Let's talk Frisian Water Dogs

Frisian by name and frizzy by nature, Frisian Water Dogs are intelligent, independent-minded and hardy on the inside and magnificently curly on the outside. This physically strong – and sometimes also strong-willed – breed needs firm but kind training and is not an ideal choice for a novice owner. But for the right humans they make an excellent, affectionate companion and a committed, alert watchdog, all in a wonderfully wavy and water-resistant package.

Official name: Frisian Water Dog

Other names: Wetterhoun

Origins: Netherlands

Black and white portrait of a Frisian Water Dog
 Drooling tendencies

Very low

Warm weather?
 Shedding level
Suited to apartment living?  Very low
 Physical activity needs (high, low, medium): Medium Kid-friendly? 

 Compatibility with other pets Medium
Can stay alone?*

We advise against leaving pets alone for long stretches.
Companionship can prevent emotional distress and destructive behaviour.
Speak to your veterinarian for recommendations.
Inline Image 15
Illustration of a Frisian Water Dog
Male
59 Height
25 - 35 kg Weight
Female
55 Height
25 - 35 kg Weight

 

 Baby age  Birth to 2 months
 Puppy age  2 to 12 months
 Adult age  1 to 7 years
 Mature age  7 to 10 years
 Senior age  10 years onwards

Frisian Water Dog laying in the grass

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Get to know the Frisian Water Dog

All you need to know about the breed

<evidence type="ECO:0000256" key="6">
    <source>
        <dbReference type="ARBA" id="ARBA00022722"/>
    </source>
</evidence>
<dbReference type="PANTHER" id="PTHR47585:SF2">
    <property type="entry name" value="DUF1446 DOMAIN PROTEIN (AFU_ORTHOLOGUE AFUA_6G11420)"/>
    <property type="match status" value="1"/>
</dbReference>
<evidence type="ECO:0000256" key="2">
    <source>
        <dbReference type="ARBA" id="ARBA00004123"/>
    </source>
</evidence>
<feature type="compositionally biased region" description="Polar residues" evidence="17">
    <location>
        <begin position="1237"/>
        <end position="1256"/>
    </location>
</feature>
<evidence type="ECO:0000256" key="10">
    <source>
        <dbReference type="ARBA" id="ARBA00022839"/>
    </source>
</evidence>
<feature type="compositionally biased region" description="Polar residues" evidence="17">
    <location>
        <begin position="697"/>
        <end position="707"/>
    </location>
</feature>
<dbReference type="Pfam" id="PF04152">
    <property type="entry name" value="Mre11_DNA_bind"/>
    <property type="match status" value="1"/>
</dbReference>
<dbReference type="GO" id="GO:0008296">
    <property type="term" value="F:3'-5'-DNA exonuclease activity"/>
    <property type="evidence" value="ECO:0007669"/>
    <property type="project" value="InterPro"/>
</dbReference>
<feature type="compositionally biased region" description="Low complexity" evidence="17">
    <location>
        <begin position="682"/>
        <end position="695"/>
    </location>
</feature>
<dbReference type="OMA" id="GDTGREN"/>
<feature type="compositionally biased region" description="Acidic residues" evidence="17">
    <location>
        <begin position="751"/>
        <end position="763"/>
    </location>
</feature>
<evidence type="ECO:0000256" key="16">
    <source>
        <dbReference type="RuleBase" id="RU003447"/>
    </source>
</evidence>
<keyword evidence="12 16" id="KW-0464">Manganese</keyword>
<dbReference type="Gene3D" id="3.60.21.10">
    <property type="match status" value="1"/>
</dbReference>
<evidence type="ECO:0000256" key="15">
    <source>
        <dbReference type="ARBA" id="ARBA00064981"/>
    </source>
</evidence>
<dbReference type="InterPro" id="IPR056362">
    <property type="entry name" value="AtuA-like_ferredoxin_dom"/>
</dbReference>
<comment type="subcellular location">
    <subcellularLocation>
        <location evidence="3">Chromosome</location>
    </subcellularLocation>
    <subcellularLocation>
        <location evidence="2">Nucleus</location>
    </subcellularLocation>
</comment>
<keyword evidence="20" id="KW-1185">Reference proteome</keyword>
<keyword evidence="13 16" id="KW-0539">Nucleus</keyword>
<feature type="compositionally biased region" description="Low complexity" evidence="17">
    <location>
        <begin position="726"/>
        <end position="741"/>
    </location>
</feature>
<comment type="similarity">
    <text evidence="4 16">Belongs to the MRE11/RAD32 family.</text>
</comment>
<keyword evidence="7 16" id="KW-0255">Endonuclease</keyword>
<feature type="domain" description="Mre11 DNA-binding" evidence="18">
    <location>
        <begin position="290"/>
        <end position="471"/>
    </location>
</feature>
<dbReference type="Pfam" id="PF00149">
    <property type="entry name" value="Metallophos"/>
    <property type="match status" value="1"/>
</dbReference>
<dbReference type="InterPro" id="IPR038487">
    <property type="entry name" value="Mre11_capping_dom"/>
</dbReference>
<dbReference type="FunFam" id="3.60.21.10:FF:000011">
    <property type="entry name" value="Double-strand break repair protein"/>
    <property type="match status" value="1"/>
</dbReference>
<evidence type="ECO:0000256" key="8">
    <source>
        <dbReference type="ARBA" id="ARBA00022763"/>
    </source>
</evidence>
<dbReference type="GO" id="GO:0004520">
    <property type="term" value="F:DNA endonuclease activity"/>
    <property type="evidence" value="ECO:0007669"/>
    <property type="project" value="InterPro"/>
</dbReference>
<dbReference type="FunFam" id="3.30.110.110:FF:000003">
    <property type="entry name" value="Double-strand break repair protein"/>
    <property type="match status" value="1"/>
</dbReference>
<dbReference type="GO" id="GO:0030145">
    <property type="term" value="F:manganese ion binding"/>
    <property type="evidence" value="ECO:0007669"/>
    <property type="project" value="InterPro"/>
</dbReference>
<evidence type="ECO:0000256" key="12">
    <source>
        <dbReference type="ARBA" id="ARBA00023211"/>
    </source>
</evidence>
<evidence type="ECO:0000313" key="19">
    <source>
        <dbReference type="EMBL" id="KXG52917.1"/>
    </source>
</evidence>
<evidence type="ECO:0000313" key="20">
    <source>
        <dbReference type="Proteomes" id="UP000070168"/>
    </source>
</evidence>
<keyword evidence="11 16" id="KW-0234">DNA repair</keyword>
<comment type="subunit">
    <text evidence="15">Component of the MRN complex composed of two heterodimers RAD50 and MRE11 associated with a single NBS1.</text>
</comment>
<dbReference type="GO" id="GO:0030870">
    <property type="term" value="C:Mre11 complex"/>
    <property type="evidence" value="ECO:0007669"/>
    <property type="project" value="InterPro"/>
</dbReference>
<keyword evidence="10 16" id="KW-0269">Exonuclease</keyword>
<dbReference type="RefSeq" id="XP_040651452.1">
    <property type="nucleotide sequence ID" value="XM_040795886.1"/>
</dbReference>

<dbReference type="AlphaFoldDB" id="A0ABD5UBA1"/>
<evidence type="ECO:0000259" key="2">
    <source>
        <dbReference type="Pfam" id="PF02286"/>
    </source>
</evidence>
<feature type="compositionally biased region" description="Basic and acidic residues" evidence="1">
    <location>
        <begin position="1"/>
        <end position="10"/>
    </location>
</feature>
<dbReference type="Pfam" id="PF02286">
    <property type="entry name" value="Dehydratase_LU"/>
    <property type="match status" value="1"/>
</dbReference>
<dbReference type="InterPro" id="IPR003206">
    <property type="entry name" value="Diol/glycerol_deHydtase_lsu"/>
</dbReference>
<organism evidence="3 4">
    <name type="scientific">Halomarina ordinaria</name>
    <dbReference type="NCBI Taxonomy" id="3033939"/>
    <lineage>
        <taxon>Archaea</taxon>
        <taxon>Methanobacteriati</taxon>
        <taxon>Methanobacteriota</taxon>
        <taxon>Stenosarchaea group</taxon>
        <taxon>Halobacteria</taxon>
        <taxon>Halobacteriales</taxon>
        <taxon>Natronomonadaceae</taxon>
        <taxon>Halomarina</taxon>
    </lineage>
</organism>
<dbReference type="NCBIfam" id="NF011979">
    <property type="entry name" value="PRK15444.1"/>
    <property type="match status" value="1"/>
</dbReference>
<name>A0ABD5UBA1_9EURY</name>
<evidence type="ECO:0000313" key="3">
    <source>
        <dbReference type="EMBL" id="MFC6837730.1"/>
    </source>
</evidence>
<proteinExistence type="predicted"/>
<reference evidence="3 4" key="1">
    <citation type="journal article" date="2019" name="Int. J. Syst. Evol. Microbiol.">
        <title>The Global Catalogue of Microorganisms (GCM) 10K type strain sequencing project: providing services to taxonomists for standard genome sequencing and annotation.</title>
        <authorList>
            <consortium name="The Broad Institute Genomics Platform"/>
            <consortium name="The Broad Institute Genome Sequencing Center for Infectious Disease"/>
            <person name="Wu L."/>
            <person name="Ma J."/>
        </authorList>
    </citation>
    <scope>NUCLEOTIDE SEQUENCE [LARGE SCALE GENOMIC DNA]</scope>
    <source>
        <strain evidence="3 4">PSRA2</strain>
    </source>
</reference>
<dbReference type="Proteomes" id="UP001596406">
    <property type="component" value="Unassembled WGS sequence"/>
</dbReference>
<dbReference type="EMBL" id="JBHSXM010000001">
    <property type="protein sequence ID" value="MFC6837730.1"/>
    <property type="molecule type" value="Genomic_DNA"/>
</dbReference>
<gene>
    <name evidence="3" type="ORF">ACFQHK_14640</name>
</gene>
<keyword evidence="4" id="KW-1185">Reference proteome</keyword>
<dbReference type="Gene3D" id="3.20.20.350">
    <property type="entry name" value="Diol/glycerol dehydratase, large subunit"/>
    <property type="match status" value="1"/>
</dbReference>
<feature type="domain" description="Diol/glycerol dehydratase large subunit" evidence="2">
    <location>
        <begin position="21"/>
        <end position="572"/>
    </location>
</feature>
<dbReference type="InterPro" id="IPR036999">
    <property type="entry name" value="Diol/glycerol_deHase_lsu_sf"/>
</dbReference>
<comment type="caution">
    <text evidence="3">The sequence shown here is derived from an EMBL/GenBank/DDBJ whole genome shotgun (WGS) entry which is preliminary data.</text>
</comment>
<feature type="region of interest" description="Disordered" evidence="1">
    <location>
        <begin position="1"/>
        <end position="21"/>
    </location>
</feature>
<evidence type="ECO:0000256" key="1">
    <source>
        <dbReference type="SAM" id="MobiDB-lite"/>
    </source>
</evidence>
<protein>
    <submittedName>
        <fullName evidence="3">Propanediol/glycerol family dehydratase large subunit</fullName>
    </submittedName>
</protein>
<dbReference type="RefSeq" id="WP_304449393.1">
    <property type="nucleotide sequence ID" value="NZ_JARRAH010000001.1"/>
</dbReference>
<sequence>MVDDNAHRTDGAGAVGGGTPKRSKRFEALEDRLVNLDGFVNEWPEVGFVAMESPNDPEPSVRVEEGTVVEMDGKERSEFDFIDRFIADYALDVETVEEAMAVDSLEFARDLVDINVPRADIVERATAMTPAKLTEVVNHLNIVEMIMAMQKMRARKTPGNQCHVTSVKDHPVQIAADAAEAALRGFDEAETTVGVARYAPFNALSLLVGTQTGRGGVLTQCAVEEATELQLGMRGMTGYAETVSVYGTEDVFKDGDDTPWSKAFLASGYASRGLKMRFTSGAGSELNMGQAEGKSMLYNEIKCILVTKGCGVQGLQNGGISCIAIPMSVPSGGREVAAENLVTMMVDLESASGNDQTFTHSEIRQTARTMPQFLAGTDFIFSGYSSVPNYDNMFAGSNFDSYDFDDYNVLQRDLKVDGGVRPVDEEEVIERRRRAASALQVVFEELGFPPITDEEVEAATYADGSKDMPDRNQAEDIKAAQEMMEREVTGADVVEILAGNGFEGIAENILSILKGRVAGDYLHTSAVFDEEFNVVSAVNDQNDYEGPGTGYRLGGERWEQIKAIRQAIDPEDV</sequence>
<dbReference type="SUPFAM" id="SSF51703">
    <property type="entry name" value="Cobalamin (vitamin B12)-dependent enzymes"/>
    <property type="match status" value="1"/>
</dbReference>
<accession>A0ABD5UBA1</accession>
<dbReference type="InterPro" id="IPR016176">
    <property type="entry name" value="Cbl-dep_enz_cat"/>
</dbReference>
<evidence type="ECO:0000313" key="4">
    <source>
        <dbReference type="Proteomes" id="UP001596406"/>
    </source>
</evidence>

The Frisian Water Dog’s thick and coarse curly coat is the breed’s most distinctive feature – a robust water-resistant jacket that was just the thing for this dog’s original purpose: splashing in and out of freezing water in search of prey such as water fowl and otters. If the modern-day Frisian Water Dog (thankfully) now enjoys much more gentle pursuits, this breed has kept all its stamina, hardiness and courage as well as its technical all-weather gear – thick and curly all over except on the head and legs.

Frisian Water Dogs, which take their name from the Netherlands province where they originate, are friendly with their humans but can be aloof with strangers, making them ideally suited to the role of guard dog. Once trained, they get on well with children, although like any other breed they should not be left unsupervised with them. Frisian Water Dogs are intelligent, making them quick learners. But nobody, and no dog is perfect and they can have a stubborn streak, meaning calm and patient training will be necessary.